The Genesis Myth, Part 4

Posted by Worldview Warriors On Thursday, August 22, 2019 0 comments

by Steve Risner

Furthering our discussion of the reading of Genesis—more accurately the creation and Flood accounts of Genesis—there is a great deal more to say. This is the fourth installment in a series of posts concerning reading the book of Genesis, although I also wrote about it in January of 2016 in a post called “The Book of Genesis.” We've covered how the creation account should clearly be taken as a narrative of history and how that was the predominant way it has been taken for thousands of years. You can find Part 1, Part 2, and Part 3 at those links. Charlie Wolcott, also a writer for the Worldview Warriors, has written on the idea of Genesis being a myth as well. You can find that here.

I've fairly completely established, at least in my opinion, that the Genesis creation narrative cannot or should not be read as Hebrew poetry. It doesn't actually matter if you want it to be poetry or not since this wouldn't impact the veracity of the historical facts, but the account of creation in Genesis 1 and Genesis 2 have little to no resemblance to Hebrew poetry. In fact, it is written more consistently as a historical narrative than many of the books in the Old Testament that are obviously historical in nature (like Samuel, Kings, Chronicles, etc.). Charlie Wolcott mentions this in the above linked blog post but I'll quote him here:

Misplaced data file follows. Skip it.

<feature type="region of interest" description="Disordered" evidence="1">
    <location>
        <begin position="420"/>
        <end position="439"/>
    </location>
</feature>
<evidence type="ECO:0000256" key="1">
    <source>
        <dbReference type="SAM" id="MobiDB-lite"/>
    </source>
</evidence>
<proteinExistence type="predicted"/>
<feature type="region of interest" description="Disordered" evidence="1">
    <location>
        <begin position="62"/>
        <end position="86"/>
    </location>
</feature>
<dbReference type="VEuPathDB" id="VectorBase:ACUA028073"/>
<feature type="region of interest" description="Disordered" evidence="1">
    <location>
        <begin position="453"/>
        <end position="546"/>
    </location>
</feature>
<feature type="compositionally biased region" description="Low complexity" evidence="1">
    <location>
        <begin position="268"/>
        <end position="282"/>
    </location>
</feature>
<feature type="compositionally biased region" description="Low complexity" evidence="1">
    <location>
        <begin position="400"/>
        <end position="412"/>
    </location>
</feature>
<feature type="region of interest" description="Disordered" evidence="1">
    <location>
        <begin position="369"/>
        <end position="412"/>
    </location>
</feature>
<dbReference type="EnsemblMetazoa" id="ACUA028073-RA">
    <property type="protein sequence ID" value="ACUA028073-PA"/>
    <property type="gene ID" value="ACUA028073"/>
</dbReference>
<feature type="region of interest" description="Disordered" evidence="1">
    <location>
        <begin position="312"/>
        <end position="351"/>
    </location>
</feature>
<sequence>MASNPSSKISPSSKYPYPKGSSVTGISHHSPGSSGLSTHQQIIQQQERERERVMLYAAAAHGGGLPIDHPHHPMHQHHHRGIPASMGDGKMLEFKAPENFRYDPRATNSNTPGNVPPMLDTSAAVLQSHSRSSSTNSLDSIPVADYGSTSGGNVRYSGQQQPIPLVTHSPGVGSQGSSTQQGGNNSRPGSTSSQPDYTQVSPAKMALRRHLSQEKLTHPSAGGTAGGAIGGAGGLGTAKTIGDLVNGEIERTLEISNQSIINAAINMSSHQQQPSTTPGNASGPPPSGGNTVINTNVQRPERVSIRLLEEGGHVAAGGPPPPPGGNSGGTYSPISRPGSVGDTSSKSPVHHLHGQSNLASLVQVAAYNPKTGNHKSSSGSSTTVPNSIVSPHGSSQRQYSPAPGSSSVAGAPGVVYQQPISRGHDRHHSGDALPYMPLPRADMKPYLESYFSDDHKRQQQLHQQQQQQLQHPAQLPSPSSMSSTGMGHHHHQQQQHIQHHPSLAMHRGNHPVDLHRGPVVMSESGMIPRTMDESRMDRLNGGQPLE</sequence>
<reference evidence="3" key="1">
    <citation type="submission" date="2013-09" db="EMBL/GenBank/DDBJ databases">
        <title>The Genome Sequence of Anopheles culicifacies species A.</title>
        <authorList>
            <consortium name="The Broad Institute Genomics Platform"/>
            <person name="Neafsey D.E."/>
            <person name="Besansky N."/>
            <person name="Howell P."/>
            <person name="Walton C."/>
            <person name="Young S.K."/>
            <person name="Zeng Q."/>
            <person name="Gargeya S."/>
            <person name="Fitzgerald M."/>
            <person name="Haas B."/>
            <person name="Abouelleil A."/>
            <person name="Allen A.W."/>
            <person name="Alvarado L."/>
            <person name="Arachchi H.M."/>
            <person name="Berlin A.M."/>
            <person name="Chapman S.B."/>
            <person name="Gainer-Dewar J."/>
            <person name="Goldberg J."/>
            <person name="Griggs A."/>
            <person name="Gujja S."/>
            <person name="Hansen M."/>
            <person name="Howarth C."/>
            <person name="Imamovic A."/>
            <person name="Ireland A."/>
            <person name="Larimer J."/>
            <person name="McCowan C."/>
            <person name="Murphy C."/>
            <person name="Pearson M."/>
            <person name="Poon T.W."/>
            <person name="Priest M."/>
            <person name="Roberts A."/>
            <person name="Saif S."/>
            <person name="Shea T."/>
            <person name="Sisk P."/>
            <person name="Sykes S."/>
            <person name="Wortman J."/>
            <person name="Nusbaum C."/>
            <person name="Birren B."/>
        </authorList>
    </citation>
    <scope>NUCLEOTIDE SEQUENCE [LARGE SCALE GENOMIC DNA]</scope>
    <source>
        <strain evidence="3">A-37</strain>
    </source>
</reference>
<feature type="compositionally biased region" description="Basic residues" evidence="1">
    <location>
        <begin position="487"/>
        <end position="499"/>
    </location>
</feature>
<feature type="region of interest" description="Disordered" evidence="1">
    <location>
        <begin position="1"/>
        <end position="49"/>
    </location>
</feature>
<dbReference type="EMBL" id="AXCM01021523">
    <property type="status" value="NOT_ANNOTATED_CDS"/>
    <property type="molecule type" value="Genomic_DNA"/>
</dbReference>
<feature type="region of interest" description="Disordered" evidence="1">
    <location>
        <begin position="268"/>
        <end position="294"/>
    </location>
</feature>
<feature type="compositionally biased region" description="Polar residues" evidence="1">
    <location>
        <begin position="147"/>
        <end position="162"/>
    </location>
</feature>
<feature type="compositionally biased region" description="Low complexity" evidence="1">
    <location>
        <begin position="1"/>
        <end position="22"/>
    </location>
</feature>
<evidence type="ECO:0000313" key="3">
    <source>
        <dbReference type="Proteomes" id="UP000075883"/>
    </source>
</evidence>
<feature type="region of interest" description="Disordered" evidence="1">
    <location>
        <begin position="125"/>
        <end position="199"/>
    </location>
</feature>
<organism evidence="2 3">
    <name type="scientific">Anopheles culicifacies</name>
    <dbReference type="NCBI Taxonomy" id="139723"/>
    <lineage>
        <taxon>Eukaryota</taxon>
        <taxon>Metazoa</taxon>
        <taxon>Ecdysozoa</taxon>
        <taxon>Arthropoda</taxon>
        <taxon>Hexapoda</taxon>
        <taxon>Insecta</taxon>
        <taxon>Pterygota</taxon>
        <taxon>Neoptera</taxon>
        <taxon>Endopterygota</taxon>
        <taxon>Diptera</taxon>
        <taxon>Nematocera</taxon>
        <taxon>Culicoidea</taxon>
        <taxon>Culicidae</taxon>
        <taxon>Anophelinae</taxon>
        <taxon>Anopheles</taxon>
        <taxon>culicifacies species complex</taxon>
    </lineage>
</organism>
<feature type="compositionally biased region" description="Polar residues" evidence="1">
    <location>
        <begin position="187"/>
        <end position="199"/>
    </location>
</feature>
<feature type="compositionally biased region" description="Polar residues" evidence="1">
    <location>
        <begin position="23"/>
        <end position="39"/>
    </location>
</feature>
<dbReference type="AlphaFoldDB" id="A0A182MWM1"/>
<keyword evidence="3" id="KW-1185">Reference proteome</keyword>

“Some argue that Genesis 1-11 is poetic. However, there is a problem. In Hebrew, there is a very distinctive difference in writing style between historical narrative and poetic genres. The RATE Project comprised of eight years of studying radioactive decay and the dating methods involved there, comparing it to the Genesis account. One of their studies was a statistical analysis of the styles of verbs used in historical passages (such as Joshua, Samuel, Kings, etc) with poetic passages (such as Psalms, Hannah’s Prayer in 1 Samuel 2, Deborah’s Song in Judges 5, etc.) And what they discovered is that Genesis 1 in particular shows more verbs that were used in historical narrative passages than most of the passages analyzed. This can be checked out in the book or DVD Thousands not Billions.”

The case for Genesis having little if anything to do with Hebrew poetry at all is fairly open and shut. Anyone suggesting it is poetic (which, again, doesn't actually even matter to the veracity of the historical facts) needs to study a bit more. Genesis isn't Hebrew poetry, or any other type for that matter. There's no other example of Hebrew poetry like it.